Assessing Domestic Adaptation to EU Policy: Detecting Mechanisms at Work

FNI Report 16/2006. Lysaker, FNI, 2006, 19 p.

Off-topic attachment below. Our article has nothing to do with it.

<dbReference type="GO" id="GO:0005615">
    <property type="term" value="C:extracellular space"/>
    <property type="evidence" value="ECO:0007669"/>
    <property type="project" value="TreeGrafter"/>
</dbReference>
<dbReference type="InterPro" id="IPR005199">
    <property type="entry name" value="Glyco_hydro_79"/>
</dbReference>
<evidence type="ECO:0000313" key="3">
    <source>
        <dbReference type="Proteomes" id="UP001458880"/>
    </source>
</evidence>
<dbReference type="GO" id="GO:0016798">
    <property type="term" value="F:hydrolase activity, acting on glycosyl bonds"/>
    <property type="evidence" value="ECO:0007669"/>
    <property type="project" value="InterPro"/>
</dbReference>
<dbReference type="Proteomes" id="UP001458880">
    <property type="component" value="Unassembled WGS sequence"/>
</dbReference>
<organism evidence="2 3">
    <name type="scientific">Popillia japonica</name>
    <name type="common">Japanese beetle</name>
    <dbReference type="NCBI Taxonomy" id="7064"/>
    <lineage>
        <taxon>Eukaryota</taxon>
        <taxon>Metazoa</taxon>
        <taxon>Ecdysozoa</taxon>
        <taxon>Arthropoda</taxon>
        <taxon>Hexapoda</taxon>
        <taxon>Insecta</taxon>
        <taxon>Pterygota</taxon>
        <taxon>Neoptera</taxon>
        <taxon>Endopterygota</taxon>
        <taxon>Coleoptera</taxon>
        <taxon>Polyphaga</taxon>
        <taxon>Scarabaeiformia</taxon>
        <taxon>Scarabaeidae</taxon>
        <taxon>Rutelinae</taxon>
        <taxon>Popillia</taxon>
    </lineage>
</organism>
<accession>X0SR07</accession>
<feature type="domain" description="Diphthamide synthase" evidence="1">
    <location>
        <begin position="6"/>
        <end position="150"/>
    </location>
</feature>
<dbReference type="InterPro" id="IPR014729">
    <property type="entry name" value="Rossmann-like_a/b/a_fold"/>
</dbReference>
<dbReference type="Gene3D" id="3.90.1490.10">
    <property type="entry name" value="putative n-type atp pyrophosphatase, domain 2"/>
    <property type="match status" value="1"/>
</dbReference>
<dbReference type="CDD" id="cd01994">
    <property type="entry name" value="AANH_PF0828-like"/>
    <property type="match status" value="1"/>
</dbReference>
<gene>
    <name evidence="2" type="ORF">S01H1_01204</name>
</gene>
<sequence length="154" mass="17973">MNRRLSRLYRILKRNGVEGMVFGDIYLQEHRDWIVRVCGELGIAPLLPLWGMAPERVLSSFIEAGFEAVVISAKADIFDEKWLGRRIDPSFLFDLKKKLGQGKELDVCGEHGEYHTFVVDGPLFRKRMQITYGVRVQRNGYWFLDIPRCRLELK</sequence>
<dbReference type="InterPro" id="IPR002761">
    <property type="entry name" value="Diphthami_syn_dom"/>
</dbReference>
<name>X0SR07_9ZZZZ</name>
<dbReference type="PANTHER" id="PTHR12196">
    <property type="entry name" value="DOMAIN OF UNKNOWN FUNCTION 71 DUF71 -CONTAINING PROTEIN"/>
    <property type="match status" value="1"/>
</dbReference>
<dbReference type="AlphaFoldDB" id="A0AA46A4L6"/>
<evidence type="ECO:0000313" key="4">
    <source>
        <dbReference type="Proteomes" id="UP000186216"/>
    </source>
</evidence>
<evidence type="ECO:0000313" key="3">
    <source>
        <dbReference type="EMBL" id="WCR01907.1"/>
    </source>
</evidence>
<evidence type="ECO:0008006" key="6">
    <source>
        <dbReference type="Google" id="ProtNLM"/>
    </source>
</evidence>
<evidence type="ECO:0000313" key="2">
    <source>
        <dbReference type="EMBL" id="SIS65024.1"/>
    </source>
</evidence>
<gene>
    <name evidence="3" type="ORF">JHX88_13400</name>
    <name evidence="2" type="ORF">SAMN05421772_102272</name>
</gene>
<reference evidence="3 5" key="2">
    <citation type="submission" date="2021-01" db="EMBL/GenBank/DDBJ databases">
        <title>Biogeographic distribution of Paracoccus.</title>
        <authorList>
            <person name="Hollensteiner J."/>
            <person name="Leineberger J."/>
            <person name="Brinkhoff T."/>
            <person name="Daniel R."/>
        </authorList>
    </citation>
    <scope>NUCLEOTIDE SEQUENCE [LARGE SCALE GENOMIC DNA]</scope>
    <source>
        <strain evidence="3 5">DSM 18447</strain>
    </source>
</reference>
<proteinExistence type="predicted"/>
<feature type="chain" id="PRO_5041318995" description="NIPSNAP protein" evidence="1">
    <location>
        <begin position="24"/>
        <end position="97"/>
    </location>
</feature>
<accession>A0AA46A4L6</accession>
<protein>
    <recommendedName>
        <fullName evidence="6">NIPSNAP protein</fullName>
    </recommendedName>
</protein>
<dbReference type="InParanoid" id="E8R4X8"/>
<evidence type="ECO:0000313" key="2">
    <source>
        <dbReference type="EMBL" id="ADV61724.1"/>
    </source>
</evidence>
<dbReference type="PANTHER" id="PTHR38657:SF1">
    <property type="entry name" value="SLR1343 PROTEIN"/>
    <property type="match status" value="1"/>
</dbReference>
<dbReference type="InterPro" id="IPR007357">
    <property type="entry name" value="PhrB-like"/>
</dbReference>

Drawing on earlier works on Europeanisation, this report sketches a theoretical basis for assessing domestic adaptation to EU policy. It suggests that EU policy may target one or all of the four structures underpinning domestic organisational fields: regulative, normative, cognitive, material. Moreover, EU policy may spur effects at four levels: intra-organisational, inter-organisational, intrafield, and/or inter-field. These effects may be triggered directly by the EU targeting domestic organisational actors; they may be interpreted by national political executives prior to being introduced in the domestic setting; or these paths may be combined. On the basis of this rough framework, a fourfold typology of EU-induced effects is presented. This takes into account both the degree of institutionalisation in the domestic organisational field in question and the strength of EU policy. The assumption is that strong EU policy is more likely than weak policy to induce changes in a domestic organisational field. Moreover, a weakly institutionalised organisational field can be assumed to be far more open to EU policy than highly institutionalised fields. Both weak and strong EU policies may work as catalysts for change, but only strong policies are likely to cause change in their own right. Whether this framework provides fruitful insights must be tested through empirical applications.